Sick patch, bro. Courtesy of MARTA Army

Grassroots MARTA boosters are shining appreciation on the folks who keep the system running.

Maintainers—folks who clean streets, care for children, repair infrastructure—don’t usually draw much praise. Society tends to value “innovators” and “disrupters” more than the legions of workaday toilers who keep cities running.

MARTA Army, a grassroots citizens group that supports Atlanta’s beleaguered transit system, hopes to change that, at least for the unsung heroes moving buses and trains in its hometown. Nominations are open for the second annual MARTA Kudos awards, which honors exceptional workers who operate, maintain, and patrol the Metropolitan Atlanta Rapid Transit Authority. Riders can submit bids for standout workers they’ve encountered in the system—bus drivers, train operators, janitors, station agents, transit police officers, or others—who’ve “demonstrated great valor in the line of duty,” according to the nomination page.

Locals can also call or write MARTA itself with employee compliments. But Simon Berrebi, the co-founder of MARTA Army, says folks don’t usually think to send praise through official channels—more often, those are used for complaints. “That’s really unfortunate, since the workers are the original transit nerds,” he says. “They’re the last ones to go home every night under really tough conditions.”

Honored last year for brightening commuter experiences on his midtown route, the bus operator Carlos Smith would agree. “We’re on the front lines every day, and we try to do the best we can,” he said at last year’s dressed-up awards ceremony, held at a local restaurant. “It’s really good to know when somebody acknowledges it.”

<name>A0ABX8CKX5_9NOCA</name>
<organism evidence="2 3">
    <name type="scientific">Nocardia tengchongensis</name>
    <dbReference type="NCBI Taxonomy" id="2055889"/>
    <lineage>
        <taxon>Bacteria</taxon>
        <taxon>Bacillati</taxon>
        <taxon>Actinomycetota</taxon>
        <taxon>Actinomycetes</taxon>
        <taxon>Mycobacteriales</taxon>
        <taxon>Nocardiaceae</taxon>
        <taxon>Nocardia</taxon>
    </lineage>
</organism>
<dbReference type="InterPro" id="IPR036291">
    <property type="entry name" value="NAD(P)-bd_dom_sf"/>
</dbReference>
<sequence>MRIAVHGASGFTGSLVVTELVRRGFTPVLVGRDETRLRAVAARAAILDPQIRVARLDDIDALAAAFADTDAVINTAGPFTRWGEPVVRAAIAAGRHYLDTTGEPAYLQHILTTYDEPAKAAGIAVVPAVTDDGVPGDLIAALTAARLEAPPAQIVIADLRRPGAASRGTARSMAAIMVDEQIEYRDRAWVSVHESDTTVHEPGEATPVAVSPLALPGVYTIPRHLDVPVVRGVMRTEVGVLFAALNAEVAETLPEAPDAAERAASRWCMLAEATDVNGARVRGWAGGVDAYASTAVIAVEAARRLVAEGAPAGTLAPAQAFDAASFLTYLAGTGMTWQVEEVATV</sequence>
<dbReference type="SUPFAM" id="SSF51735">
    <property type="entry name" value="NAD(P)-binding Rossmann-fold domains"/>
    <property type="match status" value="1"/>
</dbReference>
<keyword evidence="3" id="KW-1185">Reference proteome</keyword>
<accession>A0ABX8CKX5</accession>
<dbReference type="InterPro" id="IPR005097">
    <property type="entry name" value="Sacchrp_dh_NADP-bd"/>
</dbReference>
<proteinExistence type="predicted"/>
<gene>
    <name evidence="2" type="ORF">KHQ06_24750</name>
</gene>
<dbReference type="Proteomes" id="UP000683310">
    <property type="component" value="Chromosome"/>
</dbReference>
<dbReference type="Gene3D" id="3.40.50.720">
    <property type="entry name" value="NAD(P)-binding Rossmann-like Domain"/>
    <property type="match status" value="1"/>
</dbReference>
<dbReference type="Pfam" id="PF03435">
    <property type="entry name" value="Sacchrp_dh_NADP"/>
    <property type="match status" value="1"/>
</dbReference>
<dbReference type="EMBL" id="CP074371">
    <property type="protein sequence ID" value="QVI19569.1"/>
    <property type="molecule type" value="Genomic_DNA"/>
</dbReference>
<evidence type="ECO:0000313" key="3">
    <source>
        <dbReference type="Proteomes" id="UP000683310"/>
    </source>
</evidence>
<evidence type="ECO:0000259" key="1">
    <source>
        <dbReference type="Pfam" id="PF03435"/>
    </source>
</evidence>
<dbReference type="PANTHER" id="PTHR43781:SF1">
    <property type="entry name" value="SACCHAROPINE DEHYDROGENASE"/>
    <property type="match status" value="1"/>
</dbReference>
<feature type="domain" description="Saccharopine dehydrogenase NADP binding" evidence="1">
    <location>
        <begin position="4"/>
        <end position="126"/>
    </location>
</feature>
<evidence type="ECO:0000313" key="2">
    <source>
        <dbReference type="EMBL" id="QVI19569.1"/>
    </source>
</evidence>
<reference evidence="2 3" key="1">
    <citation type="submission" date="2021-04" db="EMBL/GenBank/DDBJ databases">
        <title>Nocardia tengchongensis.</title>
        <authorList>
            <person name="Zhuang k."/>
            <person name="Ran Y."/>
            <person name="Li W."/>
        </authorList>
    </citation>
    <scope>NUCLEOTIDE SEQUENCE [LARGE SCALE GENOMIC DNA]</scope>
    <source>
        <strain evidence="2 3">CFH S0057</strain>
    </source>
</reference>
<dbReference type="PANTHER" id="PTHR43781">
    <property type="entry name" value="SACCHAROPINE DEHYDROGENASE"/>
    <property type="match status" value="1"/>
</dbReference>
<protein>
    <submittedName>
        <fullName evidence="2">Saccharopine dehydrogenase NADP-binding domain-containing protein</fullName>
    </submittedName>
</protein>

Every nominee (there were 22 in 2016) is recognized with an achievement award and an extremely cool patch; one outstanding individual—as judged by a customer service official at MARTA, a local union leader, and a Georgia Tech transportation scholar—takes home a gift certificate and a special medal of honor.

No doubt, the bar is high. Last year’s top honoree, the bus operator Nathaniel Smith (who happens to be Carlos’s dad; Berrebi swears they were nominated by separate individuals), was described by a rider as “the friendliest and most outgoing bus driver I have EVER encountered.” MARTA Army arranges for recognized employees to have their pay comped during the festivities, and last year, they worked with MARTA’s customer service team to get nominations included in the official employee record system.

“When you’re nominated, it's not just that you get this reception and a gift card,” says Berrebi. “It also has an impact on your career.”

He deserves at least a high-five. (Flickr/Benjamin J. DeLong)

Plenty of transit agencies host internal fêtes for the best and brightest of their operators. The difference in Atlanta is that the recognition comes from outside official avenues: riders themselves submit the praise, and MARTA Army works largely independent of the agency. The DIY transit-boosters are also helping to keep schedules and bus stops around Atlanta updated and clean, which I wrote about in 2016.

Even with new public tax dollars to expand Atlanta’s transportation systems, MARTA officials told me last year that they lack the resources and staff to do much more than they already do; MARTA Army’s work to shine appreciation on the system is a welcome supplement. Most agencies would likely feel the same way.

But until every city has its own transit-boosting brigade, locals can pay gratitude to great operators through more established means. Submit an official commendation through customer service departments. Give a shout-out to agencies on social media (contrary to popular belief, Twitter can be used to call out good service, too). Or print out an adorable bus-themed “thank you card” to hand out in person. It’s a good time for commuters to dream up their thanks, anyways: Transit Driver Appreciation Day is March 18. Early celebration is allowed.

About the Author

Laura Bliss
Laura Bliss

Laura Bliss is a staff writer at CityLab.

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